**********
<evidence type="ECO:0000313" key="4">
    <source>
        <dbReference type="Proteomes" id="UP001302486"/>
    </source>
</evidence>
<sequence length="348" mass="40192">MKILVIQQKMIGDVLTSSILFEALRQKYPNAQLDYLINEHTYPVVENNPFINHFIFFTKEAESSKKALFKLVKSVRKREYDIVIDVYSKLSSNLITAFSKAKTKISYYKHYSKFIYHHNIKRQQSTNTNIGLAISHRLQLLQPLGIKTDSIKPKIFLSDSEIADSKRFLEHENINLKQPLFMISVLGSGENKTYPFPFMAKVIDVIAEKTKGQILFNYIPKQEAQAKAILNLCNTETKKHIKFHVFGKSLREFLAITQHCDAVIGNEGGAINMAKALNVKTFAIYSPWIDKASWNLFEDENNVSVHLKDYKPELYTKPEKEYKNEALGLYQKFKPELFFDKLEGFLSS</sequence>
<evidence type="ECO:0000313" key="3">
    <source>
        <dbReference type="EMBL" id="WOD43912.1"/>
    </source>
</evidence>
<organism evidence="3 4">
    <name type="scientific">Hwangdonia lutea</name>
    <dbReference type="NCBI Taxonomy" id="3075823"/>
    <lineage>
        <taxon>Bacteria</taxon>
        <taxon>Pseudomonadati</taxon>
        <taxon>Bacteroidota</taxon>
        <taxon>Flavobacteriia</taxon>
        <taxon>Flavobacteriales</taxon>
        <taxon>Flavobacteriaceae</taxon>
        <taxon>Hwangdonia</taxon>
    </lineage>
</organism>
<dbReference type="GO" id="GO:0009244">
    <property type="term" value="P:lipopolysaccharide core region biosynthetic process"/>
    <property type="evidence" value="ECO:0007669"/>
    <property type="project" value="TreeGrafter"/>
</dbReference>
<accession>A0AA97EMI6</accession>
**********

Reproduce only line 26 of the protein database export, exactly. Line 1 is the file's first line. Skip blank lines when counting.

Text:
    <property type="term" value="P:lipopolysaccharide core region biosynthetic process"/>